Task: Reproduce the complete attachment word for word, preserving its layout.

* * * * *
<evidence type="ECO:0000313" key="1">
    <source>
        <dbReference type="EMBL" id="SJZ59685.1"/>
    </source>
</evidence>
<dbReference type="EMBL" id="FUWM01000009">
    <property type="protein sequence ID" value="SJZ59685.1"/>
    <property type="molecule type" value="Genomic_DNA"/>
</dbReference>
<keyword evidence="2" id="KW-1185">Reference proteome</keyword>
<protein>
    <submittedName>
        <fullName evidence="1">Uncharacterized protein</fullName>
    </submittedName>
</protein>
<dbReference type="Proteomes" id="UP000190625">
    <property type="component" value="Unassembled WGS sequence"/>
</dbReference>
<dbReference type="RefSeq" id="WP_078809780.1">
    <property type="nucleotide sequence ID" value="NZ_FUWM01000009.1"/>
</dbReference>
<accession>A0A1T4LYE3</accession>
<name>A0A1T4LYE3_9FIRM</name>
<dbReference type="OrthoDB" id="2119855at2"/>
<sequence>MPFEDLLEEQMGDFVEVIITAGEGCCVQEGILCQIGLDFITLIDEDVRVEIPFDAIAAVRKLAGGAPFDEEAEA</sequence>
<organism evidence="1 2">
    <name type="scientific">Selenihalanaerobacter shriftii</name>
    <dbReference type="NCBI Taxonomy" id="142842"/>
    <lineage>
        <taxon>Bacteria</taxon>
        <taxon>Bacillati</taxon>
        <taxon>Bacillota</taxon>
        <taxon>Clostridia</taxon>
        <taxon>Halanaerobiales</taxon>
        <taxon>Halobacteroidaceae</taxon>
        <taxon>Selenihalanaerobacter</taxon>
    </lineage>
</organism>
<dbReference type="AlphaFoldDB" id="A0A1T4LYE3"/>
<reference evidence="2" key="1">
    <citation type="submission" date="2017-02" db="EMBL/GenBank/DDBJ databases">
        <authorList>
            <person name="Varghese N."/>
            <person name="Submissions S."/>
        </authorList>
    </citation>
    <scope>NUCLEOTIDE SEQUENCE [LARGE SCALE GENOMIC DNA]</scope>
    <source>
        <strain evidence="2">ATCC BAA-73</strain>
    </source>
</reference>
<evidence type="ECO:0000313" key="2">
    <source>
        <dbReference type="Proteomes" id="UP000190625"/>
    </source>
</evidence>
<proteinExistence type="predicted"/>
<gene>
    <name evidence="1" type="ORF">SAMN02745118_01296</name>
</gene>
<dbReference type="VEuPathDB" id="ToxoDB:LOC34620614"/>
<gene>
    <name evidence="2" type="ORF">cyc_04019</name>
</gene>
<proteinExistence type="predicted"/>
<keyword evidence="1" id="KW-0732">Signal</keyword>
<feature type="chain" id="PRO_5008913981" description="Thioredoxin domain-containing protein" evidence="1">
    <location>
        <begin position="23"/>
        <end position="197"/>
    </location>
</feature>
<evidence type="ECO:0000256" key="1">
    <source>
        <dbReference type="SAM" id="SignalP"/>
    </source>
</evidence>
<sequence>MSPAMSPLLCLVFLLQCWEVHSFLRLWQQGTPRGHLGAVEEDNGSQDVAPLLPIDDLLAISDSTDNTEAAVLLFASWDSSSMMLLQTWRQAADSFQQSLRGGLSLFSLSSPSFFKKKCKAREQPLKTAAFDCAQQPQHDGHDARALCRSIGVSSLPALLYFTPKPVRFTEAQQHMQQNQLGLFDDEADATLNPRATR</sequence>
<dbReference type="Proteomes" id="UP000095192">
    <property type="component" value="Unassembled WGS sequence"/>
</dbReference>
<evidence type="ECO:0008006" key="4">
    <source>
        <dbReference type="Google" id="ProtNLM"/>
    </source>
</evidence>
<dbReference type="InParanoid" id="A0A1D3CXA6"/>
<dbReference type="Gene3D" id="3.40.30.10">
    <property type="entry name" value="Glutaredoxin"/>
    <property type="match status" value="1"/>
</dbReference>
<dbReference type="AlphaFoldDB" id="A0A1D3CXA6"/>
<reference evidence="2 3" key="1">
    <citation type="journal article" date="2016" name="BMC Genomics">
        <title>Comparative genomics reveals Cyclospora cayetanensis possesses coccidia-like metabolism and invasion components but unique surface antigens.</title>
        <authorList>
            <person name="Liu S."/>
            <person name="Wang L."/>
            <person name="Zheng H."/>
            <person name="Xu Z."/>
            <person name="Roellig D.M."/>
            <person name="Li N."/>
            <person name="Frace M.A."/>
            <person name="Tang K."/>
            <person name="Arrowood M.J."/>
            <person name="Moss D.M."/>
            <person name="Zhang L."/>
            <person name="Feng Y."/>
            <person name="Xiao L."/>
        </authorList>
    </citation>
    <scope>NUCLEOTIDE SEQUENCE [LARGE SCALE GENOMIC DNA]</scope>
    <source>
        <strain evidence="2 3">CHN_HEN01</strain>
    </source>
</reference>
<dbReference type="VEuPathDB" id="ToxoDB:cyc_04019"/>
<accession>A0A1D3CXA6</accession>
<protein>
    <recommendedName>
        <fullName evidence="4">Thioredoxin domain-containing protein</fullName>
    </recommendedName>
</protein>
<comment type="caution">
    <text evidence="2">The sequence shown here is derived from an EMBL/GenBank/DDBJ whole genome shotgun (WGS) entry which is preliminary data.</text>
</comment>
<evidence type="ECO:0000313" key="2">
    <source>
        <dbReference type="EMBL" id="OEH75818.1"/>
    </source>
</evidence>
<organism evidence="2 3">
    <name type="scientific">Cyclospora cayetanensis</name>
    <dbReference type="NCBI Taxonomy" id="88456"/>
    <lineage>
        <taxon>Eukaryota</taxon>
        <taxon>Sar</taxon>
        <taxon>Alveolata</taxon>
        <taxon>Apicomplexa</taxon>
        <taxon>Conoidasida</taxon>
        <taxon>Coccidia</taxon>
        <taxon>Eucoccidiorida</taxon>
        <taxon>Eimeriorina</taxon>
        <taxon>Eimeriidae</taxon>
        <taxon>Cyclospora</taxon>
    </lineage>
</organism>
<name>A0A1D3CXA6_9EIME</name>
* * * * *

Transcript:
<evidence type="ECO:0000313" key="1">
    <source>
        <dbReference type="EMBL" id="SJZ59685.1"/>
    </source>
</evidence>
<dbReference type="EMBL" id="FUWM01000009">
    <property type="protein sequence ID" value="SJZ59685.1"/>
    <property type="molecule type" value="Genomic_DNA"/>
</dbReference>
<keyword evidence="2" id="KW-1185">Reference proteome</keyword>
<protein>
    <submittedName>
        <fullName evidence="1">Uncharacterized protein</fullName>
    </submittedName>
</protein>
<dbReference type="Proteomes" id="UP000190625">
    <property type="component" value="Unassembled WGS sequence"/>
</dbReference>
<dbReference type="RefSeq" id="WP_078809780.1">
    <property type="nucleotide sequence ID" value="NZ_FUWM01000009.1"/>
</dbReference>
<accession>A0A1T4LYE3</accession>
<name>A0A1T4LYE3_9FIRM</name>
<dbReference type="OrthoDB" id="2119855at2"/>
<sequence>MPFEDLLEEQMGDFVEVIITAGEGCCVQEGILCQIGLDFITLIDEDVRVEIPFDAIAAVRKLAGGAPFDEEAEA</sequence>
<organism evidence="1 2">
    <name type="scientific">Selenihalanaerobacter shriftii</name>
    <dbReference type="NCBI Taxonomy" id="142842"/>
    <lineage>
        <taxon>Bacteria</taxon>
        <taxon>Bacillati</taxon>
        <taxon>Bacillota</taxon>
        <taxon>Clostridia</taxon>
        <taxon>Halanaerobiales</taxon>
        <taxon>Halobacteroidaceae</taxon>
        <taxon>Selenihalanaerobacter</taxon>
    </lineage>
</organism>
<dbReference type="AlphaFoldDB" id="A0A1T4LYE3"/>
<reference evidence="2" key="1">
    <citation type="submission" date="2017-02" db="EMBL/GenBank/DDBJ databases">
        <authorList>
            <person name="Varghese N."/>
            <person name="Submissions S."/>
        </authorList>
    </citation>
    <scope>NUCLEOTIDE SEQUENCE [LARGE SCALE GENOMIC DNA]</scope>
    <source>
        <strain evidence="2">ATCC BAA-73</strain>
    </source>
</reference>
<evidence type="ECO:0000313" key="2">
    <source>
        <dbReference type="Proteomes" id="UP000190625"/>
    </source>
</evidence>
<proteinExistence type="predicted"/>
<gene>
    <name evidence="1" type="ORF">SAMN02745118_01296</name>
</gene>
<dbReference type="VEuPathDB" id="ToxoDB:LOC34620614"/>
<gene>
    <name evidence="2" type="ORF">cyc_04019</name>
</gene>
<proteinExistence type="predicted"/>
<keyword evidence="1" id="KW-0732">Signal</keyword>
<feature type="chain" id="PRO_5008913981" description="Thioredoxin domain-containing protein" evidence="1">
    <location>
        <begin position="23"/>
        <end position="197"/>
    </location>
</feature>
<evidence type="ECO:0000256" key="1">
    <source>
        <dbReference type="SAM" id="SignalP"/>
    </source>
</evidence>
<sequence>MSPAMSPLLCLVFLLQCWEVHSFLRLWQQGTPRGHLGAVEEDNGSQDVAPLLPIDDLLAISDSTDNTEAAVLLFASWDSSSMMLLQTWRQAADSFQQSLRGGLSLFSLSSPSFFKKKCKAREQPLKTAAFDCAQQPQHDGHDARALCRSIGVSSLPALLYFTPKPVRFTEAQQHMQQNQLGLFDDEADATLNPRATR</sequence>
<dbReference type="Proteomes" id="UP000095192">
    <property type="component" value="Unassembled WGS sequence"/>
</dbReference>
<evidence type="ECO:0008006" key="4">
    <source>
        <dbReference type="Google" id="ProtNLM"/>
    </source>
</evidence>
<dbReference type="InParanoid" id="A0A1D3CXA6"/>
<dbReference type="Gene3D" id="3.40.30.10">
    <property type="entry name" value="Glutaredoxin"/>
    <property type="match status" value="1"/>
</dbReference>
<dbReference type="AlphaFoldDB" id="A0A1D3CXA6"/>
<reference evidence="2 3" key="1">
    <citation type="journal article" date="2016" name="BMC Genomics">
        <title>Comparative genomics reveals Cyclospora cayetanensis possesses coccidia-like metabolism and invasion components but unique surface antigens.</title>
        <authorList>
            <person name="Liu S."/>
            <person name="Wang L."/>
            <person name="Zheng H."/>
            <person name="Xu Z."/>
            <person name="Roellig D.M."/>
            <person name="Li N."/>
            <person name="Frace M.A."/>
            <person name="Tang K."/>
            <person name="Arrowood M.J."/>
            <person name="Moss D.M."/>
            <person name="Zhang L."/>
            <person name="Feng Y."/>
            <person name="Xiao L."/>
        </authorList>
    </citation>
    <scope>NUCLEOTIDE SEQUENCE [LARGE SCALE GENOMIC DNA]</scope>
    <source>
        <strain evidence="2 3">CHN_HEN01</strain>
    </source>
</reference>
<dbReference type="VEuPathDB" id="ToxoDB:cyc_04019"/>
<accession>A0A1D3CXA6</accession>
<protein>
    <recommendedName>
        <fullName evidence="4">Thioredoxin domain-containing protein</fullName>
    </recommendedName>
</protein>
<comment type="caution">
    <text evidence="2">The sequence shown here is derived from an EMBL/GenBank/DDBJ whole genome shotgun (WGS) entry which is preliminary data.</text>
</comment>
<evidence type="ECO:0000313" key="2">
    <source>
        <dbReference type="EMBL" id="OEH75818.1"/>
    </source>
</evidence>
<organism evidence="2 3">
    <name type="scientific">Cyclospora cayetanensis</name>
    <dbReference type="NCBI Taxonomy" id="88456"/>
    <lineage>
        <taxon>Eukaryota</taxon>
        <taxon>Sar</taxon>
        <taxon>Alveolata</taxon>
        <taxon>Apicomplexa</taxon>
        <taxon>Conoidasida</taxon>
        <taxon>Coccidia</taxon>
        <taxon>Eucoccidiorida</taxon>
        <taxon>Eimeriorina</taxon>
        <taxon>Eimeriidae</taxon>
        <taxon>Cyclospora</taxon>
    </lineage>
</organism>
<name>A0A1D3CXA6_9EIME</name>